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Dear Wendy

What are you willing to struggle for?

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This topic contains 14 replies, has 4 voices, and was last updated by Cleopatra_30 Cleopatra_30 2 months, 3 weeks ago.

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  • #667107 Reply
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    snoopy128
    Participant

    Entertain me! I’m home sick and read an article about asking yourself what pain you want to endure or what sorts of things are you willing to struggle for in order to achieve your goals.As the article says: “Positive experience is easy to handle. It’s negative experience that we all, by definition, struggle with. Therefore, what we get out of life is not determined by the good feelings we desire but by what bad feelings we’re willing and able to sustain to get us to those good feelings.”

    (article: http://qz.com/584874/you-probably-know-to-ask-yourself-what-do-i-want-heres-a-way-better-question/)

    Since you such a thoughtful group…what pain do you endure, what sacrifices do you make, what struggles do you endure in order to live the life you want?

    #667108 Reply
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    snoopy128
    Participant

    bump

    #667111 Reply
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    RedRoverRedRover

    For me it’s two big things – my job and my kids. My job is hard, there’s no two ways about it. It’s exhausting and frustrating. But it’s also really interesting and exciting, and it doesn’t hurt that it pays well. Plus it’s with a product that I’ve been with since the beginning, almost 20 years ago. I “grew up” with the product and with the team. I don’t even know how I’d leave and go to something completely different, because I’m really passionate about it, you know? So, I stick around.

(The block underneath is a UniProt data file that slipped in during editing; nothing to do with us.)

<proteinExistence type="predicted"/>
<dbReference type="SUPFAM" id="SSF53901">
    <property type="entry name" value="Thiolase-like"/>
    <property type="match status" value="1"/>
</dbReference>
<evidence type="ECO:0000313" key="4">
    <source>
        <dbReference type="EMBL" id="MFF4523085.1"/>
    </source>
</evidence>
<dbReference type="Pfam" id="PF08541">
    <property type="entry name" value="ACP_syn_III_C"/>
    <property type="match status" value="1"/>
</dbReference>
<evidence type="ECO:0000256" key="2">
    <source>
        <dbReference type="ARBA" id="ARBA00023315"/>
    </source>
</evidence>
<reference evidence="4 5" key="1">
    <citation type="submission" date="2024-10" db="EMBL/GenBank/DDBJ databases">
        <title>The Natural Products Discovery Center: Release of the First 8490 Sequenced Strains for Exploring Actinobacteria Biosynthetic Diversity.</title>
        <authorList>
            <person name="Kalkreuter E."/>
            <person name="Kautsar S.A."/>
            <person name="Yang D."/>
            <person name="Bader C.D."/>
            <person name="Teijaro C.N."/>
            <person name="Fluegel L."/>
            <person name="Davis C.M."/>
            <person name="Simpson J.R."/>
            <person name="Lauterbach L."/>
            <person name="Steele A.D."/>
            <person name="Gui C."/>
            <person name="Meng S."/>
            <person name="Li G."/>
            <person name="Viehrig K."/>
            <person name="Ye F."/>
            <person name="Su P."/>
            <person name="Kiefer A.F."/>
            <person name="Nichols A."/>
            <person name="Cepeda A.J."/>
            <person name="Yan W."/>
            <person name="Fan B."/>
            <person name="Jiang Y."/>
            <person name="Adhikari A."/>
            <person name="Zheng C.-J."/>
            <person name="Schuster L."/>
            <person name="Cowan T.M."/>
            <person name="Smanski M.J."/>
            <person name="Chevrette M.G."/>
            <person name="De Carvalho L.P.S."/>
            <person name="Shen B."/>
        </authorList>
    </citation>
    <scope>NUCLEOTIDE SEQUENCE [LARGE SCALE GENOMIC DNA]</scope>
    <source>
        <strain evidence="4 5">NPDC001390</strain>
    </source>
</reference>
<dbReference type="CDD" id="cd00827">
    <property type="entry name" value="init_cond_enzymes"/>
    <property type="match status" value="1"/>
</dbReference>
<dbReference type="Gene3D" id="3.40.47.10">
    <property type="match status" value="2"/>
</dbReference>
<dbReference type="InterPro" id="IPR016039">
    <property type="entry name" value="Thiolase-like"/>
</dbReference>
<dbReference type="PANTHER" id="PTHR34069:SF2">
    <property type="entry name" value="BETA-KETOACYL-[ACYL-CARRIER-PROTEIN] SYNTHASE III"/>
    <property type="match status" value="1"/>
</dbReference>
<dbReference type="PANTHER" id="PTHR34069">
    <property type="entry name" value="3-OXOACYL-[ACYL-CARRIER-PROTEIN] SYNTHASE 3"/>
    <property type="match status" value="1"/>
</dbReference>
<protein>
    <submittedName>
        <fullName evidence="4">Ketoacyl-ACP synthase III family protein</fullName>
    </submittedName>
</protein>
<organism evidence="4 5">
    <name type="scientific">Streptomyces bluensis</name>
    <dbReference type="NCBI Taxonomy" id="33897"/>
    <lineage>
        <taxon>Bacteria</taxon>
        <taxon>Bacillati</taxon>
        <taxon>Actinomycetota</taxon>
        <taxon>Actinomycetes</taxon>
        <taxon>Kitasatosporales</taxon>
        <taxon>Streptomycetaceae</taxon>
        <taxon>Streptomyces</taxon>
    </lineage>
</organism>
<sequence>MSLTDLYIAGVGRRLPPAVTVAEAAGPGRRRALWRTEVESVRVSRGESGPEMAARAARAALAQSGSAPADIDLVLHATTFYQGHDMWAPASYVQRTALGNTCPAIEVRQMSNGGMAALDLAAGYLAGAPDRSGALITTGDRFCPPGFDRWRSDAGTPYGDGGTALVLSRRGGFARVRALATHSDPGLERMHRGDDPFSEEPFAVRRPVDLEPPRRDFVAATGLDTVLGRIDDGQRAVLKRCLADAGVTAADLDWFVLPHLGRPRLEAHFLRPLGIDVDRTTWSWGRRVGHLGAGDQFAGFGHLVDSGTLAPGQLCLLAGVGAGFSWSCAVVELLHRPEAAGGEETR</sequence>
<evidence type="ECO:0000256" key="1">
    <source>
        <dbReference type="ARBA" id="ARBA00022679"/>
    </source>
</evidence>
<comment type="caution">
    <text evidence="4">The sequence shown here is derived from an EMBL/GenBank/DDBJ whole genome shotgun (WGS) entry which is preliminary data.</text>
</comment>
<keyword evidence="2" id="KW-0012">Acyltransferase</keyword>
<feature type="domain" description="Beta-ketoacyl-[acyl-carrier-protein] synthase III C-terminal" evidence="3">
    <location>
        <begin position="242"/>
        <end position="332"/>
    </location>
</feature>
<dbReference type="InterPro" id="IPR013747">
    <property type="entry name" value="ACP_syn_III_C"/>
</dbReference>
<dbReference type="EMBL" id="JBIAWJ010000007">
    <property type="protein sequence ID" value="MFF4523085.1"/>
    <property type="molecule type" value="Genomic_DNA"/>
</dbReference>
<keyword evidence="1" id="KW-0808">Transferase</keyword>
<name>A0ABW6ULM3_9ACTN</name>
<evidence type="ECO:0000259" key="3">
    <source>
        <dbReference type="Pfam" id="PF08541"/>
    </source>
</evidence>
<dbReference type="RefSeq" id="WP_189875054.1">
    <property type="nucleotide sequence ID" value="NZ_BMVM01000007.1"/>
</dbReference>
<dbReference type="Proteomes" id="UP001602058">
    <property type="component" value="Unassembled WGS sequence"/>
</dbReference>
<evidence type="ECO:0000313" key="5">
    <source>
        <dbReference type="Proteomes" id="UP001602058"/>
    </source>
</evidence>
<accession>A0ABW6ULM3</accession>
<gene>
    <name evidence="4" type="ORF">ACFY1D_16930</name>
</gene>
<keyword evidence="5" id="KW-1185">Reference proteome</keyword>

My kids, oh man, it’s tough. I’ve mentioned (probably ad nauseum) that I’m an introvert. And part of being an introvert is needing a lot of time alone to recharge. You know what you never get when you have kids? Yeah. No time alone. It’s brutal. I feel wiped out pretty much all the time just from that. And then add on top of it all the extra work, plus all the extra non-work like playing with them, which is fun but takes energy I don’t have. But I wanted kids, and I love having them. It’s just a real struggle for me. And it doesn’t help that my husband is maybe even more of an introvert than I am, so we’re both always trying to maximize our time alone. We each need like 3-4 hours a day, which we never get. It’s really really tough. It’s an additional struggle that I don’t think extroverts have, since they get energy from being with people (correct me if I’m wrong).

    #667114 Reply
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    Kate

    Hmm, I guess in the past few years I’ve been willing to put up with a lot of bullshit at work to get the title and pay I wanted. Went through a very painful acquisition, stuck around, played games, volunteered to do two jobs at once during a maternity leave, and finally got the job I wanted.

    And now I deal with a lot of beaurocratic crap that comes with a huge company, which is annoying. But I decided I’m not going to bother with this shit commute to get to a depressing office that includes no one I really work with anymore. I go once in a while to say hi or do an expense report, and I miss the human interaction, but I can’t do it.

    I am willing to travel to NJ regularly though, because I have to. It kind of sucks but it could be worse.

    I want to look amazing but I’m not willing to spend hours working out, so I’m ok with looking *good.* A size 2 but not an Instagram fitness model. If my clothes start getting tight, I get serious about counting calories and I work out more.

    I am willing to have some difficult conversations to keep my relationship healthy, but I’m not putting up with a whole lot of crap to avoid being alone, like I used to.

    #667125 Reply
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    Kate

    I’m also not willing to work conventional 60-hour weeks. That’s why I gave up the commute and (often) getting fully dressed. That way I can be connected for 12 hours a day but not necessarily working for all of those 12 hours. I’m seeing my husband throughout the day because we both work from home, and I can get tasks done. And I’m not checking email late at night or sacrifing sleep (I will never do that).